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SAP S/4HANA has been the Holy Grail for companies that wanted to amplify their business workflows for the digital economy. The kind of strategic benefits they have unlocked—more efficiency, more automation, and more value—have been momentous and far-reaching.
Despite the many advantages of SAP S/4HANA, there’s an important aspect which has left many scratching their heads.
It’s SAP S/4HANA Deployment.
A Guide to Choose SAP S/4HANA deployment option
Many enterprises have figured out that the path to S/4HANA isn’t a straight line. However, it is a decision that SAP customers have to figure out eventually. Making an informed decision will require enterprises to think through their process models and define a viable deployment model that addresses the highs and lows across workflows. Along with that, companies must decide where they want to host their future S/4HANA?
With so many SAP S/4HANA deployment options being touted in the marketplace, selection of the right deployment methodology and hosting option for any particular company has become extremely confusing. We have developed an easy and explanatory guide to SAP S/4HANA deployment that includes guidelines on enabling a sustainable, value-delivering deployment that allows the company to transform at pace.
While a quick take on the web clearly explains that there are three options for deployment. So, let’s dive right into the options.
Cloud vs. On-Premise vs. Hybrid
Due to differences in terminology, choosing a viable SAP S/4HANA deployment option can be a bit confusing. Officially, there are only three:
On-premise deployment is hosting SAP S/4HANA in your own data center, which isn’t mandated by SAP’s upgrade cycle. Under this scenario, the HANA appliances are hosted on partners/customers’ existing data centers, dovetailing with other SAP applications. This deployment model is a perfect fit for organizations looking for enhanced flexibility, coupled with a wide range of functionalities.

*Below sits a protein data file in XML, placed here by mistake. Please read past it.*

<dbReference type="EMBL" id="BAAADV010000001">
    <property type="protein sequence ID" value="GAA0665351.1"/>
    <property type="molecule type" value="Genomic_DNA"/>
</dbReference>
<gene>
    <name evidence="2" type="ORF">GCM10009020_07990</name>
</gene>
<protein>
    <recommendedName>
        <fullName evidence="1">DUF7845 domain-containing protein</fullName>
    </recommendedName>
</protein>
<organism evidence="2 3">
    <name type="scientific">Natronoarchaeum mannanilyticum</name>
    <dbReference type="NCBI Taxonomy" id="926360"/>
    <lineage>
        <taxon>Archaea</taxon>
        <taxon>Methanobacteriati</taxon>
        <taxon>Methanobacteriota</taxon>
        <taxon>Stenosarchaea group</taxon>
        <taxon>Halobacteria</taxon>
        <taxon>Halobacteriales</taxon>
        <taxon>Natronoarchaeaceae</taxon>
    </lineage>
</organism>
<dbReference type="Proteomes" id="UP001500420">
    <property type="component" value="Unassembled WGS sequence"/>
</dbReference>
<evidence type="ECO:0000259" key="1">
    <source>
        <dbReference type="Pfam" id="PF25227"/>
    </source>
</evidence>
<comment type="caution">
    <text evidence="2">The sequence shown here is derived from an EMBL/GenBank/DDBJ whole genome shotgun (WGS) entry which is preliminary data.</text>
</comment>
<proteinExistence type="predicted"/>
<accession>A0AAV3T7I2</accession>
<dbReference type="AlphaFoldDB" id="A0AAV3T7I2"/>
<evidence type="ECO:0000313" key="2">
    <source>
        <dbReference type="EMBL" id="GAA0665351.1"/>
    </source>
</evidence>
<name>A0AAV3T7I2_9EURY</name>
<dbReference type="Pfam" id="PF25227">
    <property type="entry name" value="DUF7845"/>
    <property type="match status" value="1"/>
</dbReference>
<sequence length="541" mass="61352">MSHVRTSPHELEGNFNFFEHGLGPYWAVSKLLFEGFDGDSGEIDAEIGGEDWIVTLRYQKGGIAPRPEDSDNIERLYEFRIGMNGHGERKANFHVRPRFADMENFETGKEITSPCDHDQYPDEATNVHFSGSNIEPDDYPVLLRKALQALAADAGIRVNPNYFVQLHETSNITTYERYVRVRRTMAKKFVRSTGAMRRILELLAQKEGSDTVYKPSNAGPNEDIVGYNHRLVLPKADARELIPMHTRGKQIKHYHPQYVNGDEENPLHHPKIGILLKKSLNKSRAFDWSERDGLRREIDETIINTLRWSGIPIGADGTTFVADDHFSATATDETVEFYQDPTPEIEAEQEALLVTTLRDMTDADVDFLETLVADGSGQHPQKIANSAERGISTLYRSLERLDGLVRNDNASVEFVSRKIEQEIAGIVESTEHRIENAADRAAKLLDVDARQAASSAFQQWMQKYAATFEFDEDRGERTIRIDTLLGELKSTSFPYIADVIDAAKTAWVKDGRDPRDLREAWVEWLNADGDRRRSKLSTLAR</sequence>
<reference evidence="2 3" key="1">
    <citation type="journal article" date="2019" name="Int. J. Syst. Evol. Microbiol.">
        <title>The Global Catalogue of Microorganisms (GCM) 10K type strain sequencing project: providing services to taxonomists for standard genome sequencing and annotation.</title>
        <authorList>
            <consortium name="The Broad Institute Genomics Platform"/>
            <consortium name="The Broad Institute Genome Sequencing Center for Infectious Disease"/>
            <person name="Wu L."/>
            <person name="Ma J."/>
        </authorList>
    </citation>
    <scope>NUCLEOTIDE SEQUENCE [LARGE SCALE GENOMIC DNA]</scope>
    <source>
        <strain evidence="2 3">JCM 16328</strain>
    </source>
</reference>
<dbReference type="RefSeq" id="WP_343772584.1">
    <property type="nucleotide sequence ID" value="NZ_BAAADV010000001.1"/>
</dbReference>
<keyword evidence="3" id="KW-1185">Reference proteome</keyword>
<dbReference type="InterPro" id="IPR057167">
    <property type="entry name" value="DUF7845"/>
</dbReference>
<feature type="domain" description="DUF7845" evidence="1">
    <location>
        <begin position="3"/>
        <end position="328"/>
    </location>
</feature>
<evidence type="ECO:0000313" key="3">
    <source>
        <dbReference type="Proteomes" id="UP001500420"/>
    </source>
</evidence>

a. Private Cloud
Under a private cloud setup, the HANA infrastructure operates on a private cloud exclusive for the use of an organization. This scenario can be managed internally or by a third-party and can be hosted internally or externally. It works best for companies looking for on-demand scalability, complete management control, and security prioritization for their IT assets while combining both on-premise and cloud solutions. So, the Private Cloud option is fundamentally on-premise deployment hosted in a secure Private Cloud.
b. Public Cloud
SAP offers a pure Public Cloud option—Software-as-as-Service (SaaS)—such as SAP Cloud, Google Cloud Platform, AWS, or Azure, to name a few, which hosts and manages the entire HANA infrastructure, including the quarterly upgrades. Companies that choose SAP Cloud have another decision to make, i.e. whether to run in Public Cloud (HANA Cloud Platform) or Private Cloud (HANA Enterprise Cloud).
3. Hybrid Cloud
There’s one more option that people tend to make—Hybrid Cloud. However, it’s important to note it’s just a variation of the above three. The Hybrid Cloud option involves using a cloud provider as either IaaS (Infrastructure-as-a-Service) or PaaS (Platform-as-a-Service). With either option, the organization must manage a portion of their on-premise assets and associated services while the rest of the portions are managed by the Cloud Service Provider.
It is strongly recommended that the organizations must seek professional help from experienced SAP S/4 Hana Partners to ensure that they make the right deployment decision that facilitates future growth and agility. We, at Kellton, have created a matrix of criteria and decision factors based on client-specific needs. Our team has helped global companies breeze through their deployment and unlock the transformative value of SAP S/4HANA.
Powered by SAP S/4HANA, our clients, have successfully reduced the efforts, risks, and costs of managing complex business operations, and are establishing unprecedented growth benchmarks.
If you are still uncertain about a move to S/4HANA, our industry experts can quickly develop a Proof of Concept (PoC) to allow you to evaluate the benefits, identify potential roadblocks, and accurately assess the resources and budget necessary for a successful migration regardless of the deployment method you select.